The Mughal Court Miniature Painting technique used was simple, consisting of opaque watercolor on paper. The artist began by laying out the composition with charcoal or thin black ink applied with either a brush or pen. The paper may have been burnished beforehand. A thin ground—a layer of opaque watercolor—was brushed over the under-drawing. This layer—which might be white or tinted yellow or blue—covered the paper, but was translucent enough to reveal the under-drawing beneath. Different colored grounds could be used to define major areas of the composition. Another under-drawing, generally red or black and done with brush in thin watercolor, was drawn on the ground.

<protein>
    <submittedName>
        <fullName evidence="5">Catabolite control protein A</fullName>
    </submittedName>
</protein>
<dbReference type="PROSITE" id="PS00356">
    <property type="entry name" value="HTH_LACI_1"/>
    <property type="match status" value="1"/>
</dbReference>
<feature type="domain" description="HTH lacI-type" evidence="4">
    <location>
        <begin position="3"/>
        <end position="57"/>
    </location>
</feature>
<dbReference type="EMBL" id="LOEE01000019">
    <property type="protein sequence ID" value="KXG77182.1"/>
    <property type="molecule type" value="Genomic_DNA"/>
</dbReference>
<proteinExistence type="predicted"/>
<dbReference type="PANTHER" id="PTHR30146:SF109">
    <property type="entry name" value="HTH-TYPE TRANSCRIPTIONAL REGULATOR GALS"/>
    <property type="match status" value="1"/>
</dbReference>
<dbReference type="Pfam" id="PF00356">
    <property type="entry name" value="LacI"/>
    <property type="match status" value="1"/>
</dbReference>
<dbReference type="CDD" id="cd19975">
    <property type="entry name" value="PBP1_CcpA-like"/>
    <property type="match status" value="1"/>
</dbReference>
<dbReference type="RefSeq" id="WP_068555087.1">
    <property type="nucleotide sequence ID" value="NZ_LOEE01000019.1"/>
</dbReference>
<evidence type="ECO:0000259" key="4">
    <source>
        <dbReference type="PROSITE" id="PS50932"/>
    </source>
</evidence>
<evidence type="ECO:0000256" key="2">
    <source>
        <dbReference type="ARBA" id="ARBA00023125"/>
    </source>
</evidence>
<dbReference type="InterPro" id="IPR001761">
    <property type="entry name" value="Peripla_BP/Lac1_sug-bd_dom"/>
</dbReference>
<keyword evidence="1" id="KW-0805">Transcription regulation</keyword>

At this stage, the painting was usually burnished by being placed face down on a smooth slab of stone. The back of the paper was rubbed with a smooth stone, inset into a wooden holder. Burnishing was repeated frequently during the painting process. The practice of burnishing gave a smooth surface to the painting. Near the end of the process, the painted side might be rubbed using a smaller burnisher to produce local glossy areas.
Further layers of paint were added to the ground with artists working from larger to smaller areas of color and from more diffuse to more detail. The final areas were often the more important compositional elements, like human figures, or the lions and tigers of the hunting scenes. Towards the end of the process, final outlining, usually in black, of the design elements was done.
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